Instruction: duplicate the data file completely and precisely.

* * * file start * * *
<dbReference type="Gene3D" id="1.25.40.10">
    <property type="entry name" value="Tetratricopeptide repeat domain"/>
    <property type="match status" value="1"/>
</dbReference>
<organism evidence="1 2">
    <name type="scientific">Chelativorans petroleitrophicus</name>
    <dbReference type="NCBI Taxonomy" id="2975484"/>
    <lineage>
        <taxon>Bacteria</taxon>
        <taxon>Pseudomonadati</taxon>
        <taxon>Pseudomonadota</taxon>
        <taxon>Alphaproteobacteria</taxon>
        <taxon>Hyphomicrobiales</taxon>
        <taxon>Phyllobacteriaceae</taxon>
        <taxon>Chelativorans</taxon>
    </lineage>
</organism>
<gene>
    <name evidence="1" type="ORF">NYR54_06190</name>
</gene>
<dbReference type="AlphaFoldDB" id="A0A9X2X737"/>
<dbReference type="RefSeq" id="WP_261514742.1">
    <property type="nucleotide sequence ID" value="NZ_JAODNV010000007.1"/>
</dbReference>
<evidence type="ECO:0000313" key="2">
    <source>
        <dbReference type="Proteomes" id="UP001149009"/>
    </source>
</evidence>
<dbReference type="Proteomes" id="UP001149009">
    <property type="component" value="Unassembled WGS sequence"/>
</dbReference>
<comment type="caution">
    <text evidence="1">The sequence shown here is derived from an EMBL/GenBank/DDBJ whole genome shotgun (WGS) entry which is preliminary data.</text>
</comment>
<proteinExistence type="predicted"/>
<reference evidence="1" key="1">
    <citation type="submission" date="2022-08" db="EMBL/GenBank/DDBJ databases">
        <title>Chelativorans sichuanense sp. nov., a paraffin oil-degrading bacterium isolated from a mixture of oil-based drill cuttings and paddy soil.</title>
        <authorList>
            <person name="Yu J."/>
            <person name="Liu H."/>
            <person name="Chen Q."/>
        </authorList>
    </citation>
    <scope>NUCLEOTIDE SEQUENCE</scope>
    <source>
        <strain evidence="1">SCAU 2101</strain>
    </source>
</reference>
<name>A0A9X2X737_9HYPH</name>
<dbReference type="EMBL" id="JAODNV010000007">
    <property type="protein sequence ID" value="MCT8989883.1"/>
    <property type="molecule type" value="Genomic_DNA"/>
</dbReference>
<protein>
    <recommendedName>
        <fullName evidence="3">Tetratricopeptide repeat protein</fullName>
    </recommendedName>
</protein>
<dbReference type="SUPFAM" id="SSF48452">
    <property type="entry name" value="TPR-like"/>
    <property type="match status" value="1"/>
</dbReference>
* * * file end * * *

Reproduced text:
<dbReference type="Gene3D" id="1.25.40.10">
    <property type="entry name" value="Tetratricopeptide repeat domain"/>
    <property type="match status" value="1"/>
</dbReference>
<organism evidence="1 2">
    <name type="scientific">Chelativorans petroleitrophicus</name>
    <dbReference type="NCBI Taxonomy" id="2975484"/>
    <lineage>
        <taxon>Bacteria</taxon>
        <taxon>Pseudomonadati</taxon>
        <taxon>Pseudomonadota</taxon>
        <taxon>Alphaproteobacteria</taxon>
        <taxon>Hyphomicrobiales</taxon>
        <taxon>Phyllobacteriaceae</taxon>
        <taxon>Chelativorans</taxon>
    </lineage>
</organism>
<gene>
    <name evidence="1" type="ORF">NYR54_06190</name>
</gene>
<dbReference type="AlphaFoldDB" id="A0A9X2X737"/>
<dbReference type="RefSeq" id="WP_261514742.1">
    <property type="nucleotide sequence ID" value="NZ_JAODNV010000007.1"/>
</dbReference>
<evidence type="ECO:0000313" key="2">
    <source>
        <dbReference type="Proteomes" id="UP001149009"/>
    </source>
</evidence>
<dbReference type="Proteomes" id="UP001149009">
    <property type="component" value="Unassembled WGS sequence"/>
</dbReference>
<comment type="caution">
    <text evidence="1">The sequence shown here is derived from an EMBL/GenBank/DDBJ whole genome shotgun (WGS) entry which is preliminary data.</text>
</comment>
<proteinExistence type="predicted"/>
<reference evidence="1" key="1">
    <citation type="submission" date="2022-08" db="EMBL/GenBank/DDBJ databases">
        <title>Chelativorans sichuanense sp. nov., a paraffin oil-degrading bacterium isolated from a mixture of oil-based drill cuttings and paddy soil.</title>
        <authorList>
            <person name="Yu J."/>
            <person name="Liu H."/>
            <person name="Chen Q."/>
        </authorList>
    </citation>
    <scope>NUCLEOTIDE SEQUENCE</scope>
    <source>
        <strain evidence="1">SCAU 2101</strain>
    </source>
</reference>
<name>A0A9X2X737_9HYPH</name>
<dbReference type="EMBL" id="JAODNV010000007">
    <property type="protein sequence ID" value="MCT8989883.1"/>
    <property type="molecule type" value="Genomic_DNA"/>
</dbReference>
<protein>
    <recommendedName>
        <fullName evidence="3">Tetratricopeptide repeat protein</fullName>
    </recommendedName>
</protein>
<dbReference type="SUPFAM" id="SSF48452">
    <property type="entry name" value="TPR-like"/>
    <property type="match status" value="1"/>
</dbReference>